Are We Trapped In a Subjective World Devoid of Objective Reality?

Sri Aurobindo addresses the question that arises from time to time, and which has provided the underpinning for the illusionist theories of existence; namely, that everything is actually a creation of subjective consciousness and that there is no real external objective reality. In this viewpoint, human consciousness creates the universe, and has created–and in some views, destroyed–God. “it is claimed even that God himself was created by man, was a myth of his consciousness, and has now been abolished by man! All these things then may be a sort of myth of the developing consciousness in which it is able to dwell, a captive in its own buildings, and by a kind of realising dynamisation maintain itself in its own imaginations. But pure imaginations they are not, they can only be so treated by us so long as the things they represent, however incorrectly, are not part of our own experience.”

“But if that were so, if a subjective consciousness can thus create worlds and beings, it might well be that the objective world also is a myth of Consciousness or even of our consciousness, or that Consciousness itself is a myth of the original Nescience. Thus, on this line of thinking, we swing back towards a view of the universe in which all things assume a certain hue of unreality except the all-productive Inconscience out of which they are created, the Ignorance whcih creates them and, it may be, a superconscient or inconscient impersonal Being into whose indifference all finally disappears or goes back and ceases there.”

The underlying fallacy of this “subjective reality” viewpoint of course is that it does not answer the question of where the human consciousness derives from and the basis upon which it comes to exist and thereafter “create” its seemingly objective world, nor provide any meaning or purpose to existence. Having previously explored these viewpoints at length in the review of the “refusal of the ascetic” we need only point out that it is always possible for the human mind to trap itself in a “loop” of thought that is apparently self-contained and self-perpetuating. This does not mean that such a viewpoint in fact reflects the ultimate Reality of the manifested Universe or the Consciousness that permeates, creates, sustains and encompasses it. We simply see here the limits of human thought when confronting the ultimate questions of creation, existence and meaning.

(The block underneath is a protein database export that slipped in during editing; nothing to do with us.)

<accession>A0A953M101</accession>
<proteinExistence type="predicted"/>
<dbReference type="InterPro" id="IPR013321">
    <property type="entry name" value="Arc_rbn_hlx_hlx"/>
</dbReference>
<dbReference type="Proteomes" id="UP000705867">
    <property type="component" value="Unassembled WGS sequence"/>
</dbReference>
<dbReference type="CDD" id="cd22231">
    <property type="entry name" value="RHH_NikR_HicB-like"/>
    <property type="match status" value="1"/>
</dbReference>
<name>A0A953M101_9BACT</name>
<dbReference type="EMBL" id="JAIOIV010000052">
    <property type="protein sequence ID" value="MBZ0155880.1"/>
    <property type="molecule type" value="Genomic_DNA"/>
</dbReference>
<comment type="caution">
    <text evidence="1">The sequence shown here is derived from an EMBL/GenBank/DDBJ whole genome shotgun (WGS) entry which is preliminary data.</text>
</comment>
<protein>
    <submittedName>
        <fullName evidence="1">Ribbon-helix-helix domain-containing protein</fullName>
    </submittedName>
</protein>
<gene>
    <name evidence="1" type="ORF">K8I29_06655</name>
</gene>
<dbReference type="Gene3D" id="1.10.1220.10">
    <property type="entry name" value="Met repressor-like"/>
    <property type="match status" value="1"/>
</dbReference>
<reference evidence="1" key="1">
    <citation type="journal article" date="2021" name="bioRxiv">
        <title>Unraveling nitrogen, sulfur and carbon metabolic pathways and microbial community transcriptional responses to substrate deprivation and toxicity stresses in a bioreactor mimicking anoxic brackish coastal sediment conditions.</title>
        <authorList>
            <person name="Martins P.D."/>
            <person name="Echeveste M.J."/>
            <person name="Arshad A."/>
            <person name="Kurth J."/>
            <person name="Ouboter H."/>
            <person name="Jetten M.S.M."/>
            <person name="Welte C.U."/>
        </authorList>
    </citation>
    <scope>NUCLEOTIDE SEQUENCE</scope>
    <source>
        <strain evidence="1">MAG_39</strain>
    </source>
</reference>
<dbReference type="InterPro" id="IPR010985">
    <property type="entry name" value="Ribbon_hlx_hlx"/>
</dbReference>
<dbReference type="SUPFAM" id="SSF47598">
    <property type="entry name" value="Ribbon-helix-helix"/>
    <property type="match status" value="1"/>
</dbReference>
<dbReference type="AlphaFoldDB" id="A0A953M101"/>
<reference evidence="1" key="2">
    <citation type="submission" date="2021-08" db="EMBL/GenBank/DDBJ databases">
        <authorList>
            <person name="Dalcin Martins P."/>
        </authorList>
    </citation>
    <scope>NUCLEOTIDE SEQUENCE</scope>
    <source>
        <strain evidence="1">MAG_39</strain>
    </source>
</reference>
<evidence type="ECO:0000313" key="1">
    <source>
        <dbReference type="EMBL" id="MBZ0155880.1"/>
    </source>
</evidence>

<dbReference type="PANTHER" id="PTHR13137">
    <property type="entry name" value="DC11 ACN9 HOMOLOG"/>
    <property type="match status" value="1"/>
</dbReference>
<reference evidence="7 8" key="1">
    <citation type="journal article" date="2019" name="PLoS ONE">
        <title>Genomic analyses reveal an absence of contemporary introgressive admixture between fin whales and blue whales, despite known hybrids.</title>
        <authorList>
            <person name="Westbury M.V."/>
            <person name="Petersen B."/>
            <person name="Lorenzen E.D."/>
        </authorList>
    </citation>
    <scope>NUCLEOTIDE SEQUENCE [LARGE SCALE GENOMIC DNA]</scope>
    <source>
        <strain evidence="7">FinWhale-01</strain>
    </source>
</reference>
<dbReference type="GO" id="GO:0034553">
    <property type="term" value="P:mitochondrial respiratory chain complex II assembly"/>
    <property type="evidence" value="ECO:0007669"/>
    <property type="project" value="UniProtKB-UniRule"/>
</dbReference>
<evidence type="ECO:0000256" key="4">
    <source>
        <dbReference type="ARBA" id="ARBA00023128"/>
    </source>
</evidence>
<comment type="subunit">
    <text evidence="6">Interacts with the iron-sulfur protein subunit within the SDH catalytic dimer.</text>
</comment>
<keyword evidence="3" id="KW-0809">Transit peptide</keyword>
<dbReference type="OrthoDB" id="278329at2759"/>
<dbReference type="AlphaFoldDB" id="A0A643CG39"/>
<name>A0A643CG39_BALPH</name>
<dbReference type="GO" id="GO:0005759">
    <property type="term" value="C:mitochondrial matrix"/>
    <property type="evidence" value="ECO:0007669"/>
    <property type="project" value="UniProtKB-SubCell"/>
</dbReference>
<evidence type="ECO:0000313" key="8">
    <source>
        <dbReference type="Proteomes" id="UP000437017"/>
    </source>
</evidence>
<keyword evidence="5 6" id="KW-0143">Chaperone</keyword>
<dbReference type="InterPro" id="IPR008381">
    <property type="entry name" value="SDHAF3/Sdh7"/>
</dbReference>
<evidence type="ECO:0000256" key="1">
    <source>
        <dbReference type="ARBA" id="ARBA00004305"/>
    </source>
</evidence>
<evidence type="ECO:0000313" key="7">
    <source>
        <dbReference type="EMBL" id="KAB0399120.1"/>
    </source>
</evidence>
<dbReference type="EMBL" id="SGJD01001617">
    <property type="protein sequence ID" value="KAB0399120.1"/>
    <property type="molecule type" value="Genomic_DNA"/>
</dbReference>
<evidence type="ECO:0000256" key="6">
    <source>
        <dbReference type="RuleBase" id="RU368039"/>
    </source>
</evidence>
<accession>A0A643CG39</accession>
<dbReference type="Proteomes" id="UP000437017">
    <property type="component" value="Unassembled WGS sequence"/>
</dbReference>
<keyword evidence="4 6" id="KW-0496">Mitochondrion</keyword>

Sri Aurobindo, The Life Divine, Book 2, Part 2, Chapter 21, The Order of the Worlds

Understanding the Occult Influences That Interact With Humanity

Another order of communication, contact and inter-relation can take place with influences that while originating in this world basic on the phyiscal manifestation and evolution of life and mind upon that framework, are nevertheless now subtilised and reside and act elsewhere than purely in the physical world. “There may also be an awareness of influences, presences, beings that do not seem to belong to other worlds beyond us but are here as a hidden element behind the veil in terrestrial nature. As conatct with the supraphysical is possible, a contact can also take place subjective or objective,–or at least objectivised,–between our own consciousness and the consciousness of other once embodied beings who have passed into a supraphysical status in these other regions of existence. It is possible also to pass beyond a subjective contact or a subtle-sense perception and, in certain subliminal states of consciousness, to enter actually into other worlds and know something of their secrets.”

While this type of experience has taken place and been described in remarkably similar terms all around the world throughout human history, it is true that the physical mind has a tendency to try to turn this into some kind of formulation that fits within the limited framework possible for the physical mind; and thus, it takes on popularised but distorted imagery that tends to reduce credible acceptance by those who can see the distortions, but who do not yet have the capacity or willingness to sort through and find the kernals of truth hidden within these sometimes grotesque images.

It is easy therefore for the mind of science to try to dismiss this type of experience out of hand as something illusory or hallucinatory, or to categorise it as “superstition” and thereby dismiss it from thought. However, Sri Aurobindo points out that “It is not possible for anyone who has had these contacts with any intimacy and not only by scattered abnormal accidents, to put them aside as mere superstition or hallucination; for they are too insistent, real, effective, organic in their pressure, too constantly confirmed by their action and results to be so flung aside: an appreciation, an interpretation, a mental organisation of this side of our capacity of experience is indispensable.”

Sri Aurobindo, The Life Divine, Book 2, Part 2, Chapter 21, The Order of the Worlds